104 Iowa L. Rev. Online 113 (2020)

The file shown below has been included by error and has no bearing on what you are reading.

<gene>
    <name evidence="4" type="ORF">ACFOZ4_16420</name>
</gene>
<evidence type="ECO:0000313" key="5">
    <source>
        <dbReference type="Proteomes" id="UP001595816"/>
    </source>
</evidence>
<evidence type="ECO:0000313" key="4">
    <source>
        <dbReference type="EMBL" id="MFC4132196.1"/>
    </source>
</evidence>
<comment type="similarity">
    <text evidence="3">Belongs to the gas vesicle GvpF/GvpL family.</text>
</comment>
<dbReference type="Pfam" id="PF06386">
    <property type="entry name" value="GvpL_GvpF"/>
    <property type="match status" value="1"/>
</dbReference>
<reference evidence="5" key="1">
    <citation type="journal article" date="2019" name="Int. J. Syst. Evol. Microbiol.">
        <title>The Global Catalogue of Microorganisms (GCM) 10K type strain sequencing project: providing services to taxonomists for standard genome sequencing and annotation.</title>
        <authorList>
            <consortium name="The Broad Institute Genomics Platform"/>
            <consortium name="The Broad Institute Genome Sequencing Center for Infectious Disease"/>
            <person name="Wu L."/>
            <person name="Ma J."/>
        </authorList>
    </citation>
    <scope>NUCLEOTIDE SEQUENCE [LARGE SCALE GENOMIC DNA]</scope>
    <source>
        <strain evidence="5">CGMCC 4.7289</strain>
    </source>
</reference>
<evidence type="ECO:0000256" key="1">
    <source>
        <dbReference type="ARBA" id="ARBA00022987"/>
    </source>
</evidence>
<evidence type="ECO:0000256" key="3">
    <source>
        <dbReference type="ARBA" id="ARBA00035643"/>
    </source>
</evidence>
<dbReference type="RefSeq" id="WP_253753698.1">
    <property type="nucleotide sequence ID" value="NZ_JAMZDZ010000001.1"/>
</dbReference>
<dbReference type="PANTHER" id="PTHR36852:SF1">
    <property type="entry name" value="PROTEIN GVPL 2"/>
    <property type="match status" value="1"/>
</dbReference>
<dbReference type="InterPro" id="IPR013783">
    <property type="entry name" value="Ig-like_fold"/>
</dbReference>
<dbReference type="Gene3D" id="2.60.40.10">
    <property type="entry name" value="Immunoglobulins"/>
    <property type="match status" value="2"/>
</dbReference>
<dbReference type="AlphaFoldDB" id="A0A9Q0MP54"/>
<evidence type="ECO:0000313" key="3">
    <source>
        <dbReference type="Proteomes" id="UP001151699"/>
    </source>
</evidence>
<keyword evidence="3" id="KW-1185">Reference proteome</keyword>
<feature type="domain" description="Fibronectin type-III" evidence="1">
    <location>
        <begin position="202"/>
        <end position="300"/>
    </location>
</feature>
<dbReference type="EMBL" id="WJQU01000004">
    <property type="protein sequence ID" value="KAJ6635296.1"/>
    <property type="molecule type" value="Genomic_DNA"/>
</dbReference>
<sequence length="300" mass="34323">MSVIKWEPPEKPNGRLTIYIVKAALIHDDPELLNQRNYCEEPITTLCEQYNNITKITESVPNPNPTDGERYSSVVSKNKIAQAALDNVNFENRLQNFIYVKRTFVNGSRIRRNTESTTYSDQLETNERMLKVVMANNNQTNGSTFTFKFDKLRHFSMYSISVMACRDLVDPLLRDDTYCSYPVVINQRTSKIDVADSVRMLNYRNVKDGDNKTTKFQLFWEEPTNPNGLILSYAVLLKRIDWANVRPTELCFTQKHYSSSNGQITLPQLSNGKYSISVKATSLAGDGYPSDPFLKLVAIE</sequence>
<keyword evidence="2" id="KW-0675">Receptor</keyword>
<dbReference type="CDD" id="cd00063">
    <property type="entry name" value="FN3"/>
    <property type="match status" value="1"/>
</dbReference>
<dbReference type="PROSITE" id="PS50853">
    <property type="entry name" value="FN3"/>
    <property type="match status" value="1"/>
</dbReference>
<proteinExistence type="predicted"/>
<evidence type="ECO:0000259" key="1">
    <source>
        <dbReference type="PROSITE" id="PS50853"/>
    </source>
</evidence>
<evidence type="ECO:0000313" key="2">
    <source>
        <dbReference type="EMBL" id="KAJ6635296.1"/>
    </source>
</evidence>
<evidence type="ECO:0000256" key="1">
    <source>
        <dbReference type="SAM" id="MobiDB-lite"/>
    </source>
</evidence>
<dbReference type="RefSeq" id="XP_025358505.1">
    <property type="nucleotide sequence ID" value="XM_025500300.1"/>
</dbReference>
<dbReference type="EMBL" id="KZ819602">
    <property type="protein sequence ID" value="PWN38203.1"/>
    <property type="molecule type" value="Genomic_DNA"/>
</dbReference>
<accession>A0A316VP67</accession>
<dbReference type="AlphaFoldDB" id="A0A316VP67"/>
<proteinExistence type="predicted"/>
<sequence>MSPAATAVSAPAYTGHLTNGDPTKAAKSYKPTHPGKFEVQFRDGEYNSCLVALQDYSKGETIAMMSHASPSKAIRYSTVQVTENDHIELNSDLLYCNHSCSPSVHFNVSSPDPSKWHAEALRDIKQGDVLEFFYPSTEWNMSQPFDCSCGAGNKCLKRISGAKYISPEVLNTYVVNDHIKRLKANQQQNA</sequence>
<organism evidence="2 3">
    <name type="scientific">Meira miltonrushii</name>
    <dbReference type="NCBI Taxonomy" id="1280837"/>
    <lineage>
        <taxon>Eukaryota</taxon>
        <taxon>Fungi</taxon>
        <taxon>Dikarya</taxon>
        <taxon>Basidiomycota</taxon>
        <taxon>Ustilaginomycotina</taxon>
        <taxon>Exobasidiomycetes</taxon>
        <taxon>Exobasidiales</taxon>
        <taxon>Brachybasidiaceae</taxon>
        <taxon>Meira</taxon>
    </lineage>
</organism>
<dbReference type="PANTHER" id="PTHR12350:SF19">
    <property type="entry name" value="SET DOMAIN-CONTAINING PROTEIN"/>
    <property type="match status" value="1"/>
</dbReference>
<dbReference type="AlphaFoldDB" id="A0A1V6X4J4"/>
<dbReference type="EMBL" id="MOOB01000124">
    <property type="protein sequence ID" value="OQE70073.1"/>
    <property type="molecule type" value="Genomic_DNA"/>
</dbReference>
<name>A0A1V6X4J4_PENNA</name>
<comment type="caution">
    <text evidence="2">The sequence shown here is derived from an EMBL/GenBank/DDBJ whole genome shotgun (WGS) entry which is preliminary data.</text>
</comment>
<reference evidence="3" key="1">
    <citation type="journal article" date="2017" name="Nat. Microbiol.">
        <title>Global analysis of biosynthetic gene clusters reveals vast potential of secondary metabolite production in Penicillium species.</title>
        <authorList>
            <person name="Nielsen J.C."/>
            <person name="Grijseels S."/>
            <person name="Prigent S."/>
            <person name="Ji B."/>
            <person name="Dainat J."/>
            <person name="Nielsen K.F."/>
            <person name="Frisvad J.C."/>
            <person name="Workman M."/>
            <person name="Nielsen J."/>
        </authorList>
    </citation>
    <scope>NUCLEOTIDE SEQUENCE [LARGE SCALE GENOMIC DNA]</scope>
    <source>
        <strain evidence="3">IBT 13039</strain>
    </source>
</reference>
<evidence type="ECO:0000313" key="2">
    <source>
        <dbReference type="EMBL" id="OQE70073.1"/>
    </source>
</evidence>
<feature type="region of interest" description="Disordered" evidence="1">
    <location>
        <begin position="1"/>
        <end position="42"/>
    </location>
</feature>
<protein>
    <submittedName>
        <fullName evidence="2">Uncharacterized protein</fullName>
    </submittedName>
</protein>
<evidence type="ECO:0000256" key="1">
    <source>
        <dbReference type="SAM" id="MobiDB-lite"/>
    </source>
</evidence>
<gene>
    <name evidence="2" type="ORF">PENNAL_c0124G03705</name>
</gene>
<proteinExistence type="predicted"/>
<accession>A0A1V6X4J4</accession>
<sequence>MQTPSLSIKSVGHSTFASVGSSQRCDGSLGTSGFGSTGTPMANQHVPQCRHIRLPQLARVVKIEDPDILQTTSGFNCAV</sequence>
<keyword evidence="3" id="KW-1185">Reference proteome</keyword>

Innovation is the defining feature of the cryptocurrency ecosystem. If, as has been suggested, the Securities and Exchange Commission and the Commodity Futures Trading Commission are pushing blockchain out of its “Wild West” phase just ten years after it started, they may be shortchanging it by a couple of decades. The flip side of innovation is uncertainty. Blockchain is breaking down old legal categories, redefining what we thought were the conceptual limits of property. A fuller understanding of the impact uncertainty has on all participants in the blockchain ecosystem—including coin purchasers, whose share of responsibility to protect themselves is frequently overlooked—could help clarify how the criminal law should come in at this stage. This short paper recommends a light-touch approach to crypto enforcement that would help U.S. tech innovators keep pace with global competition. Such an approach would, for the time being, treat crypto products just like traditional products. It would impose minimal regulatory standards beyond those ordinarily in place to protect consumers from deception and abuse. It would, above all else, eschew new criminal law or creative use of existing criminal law.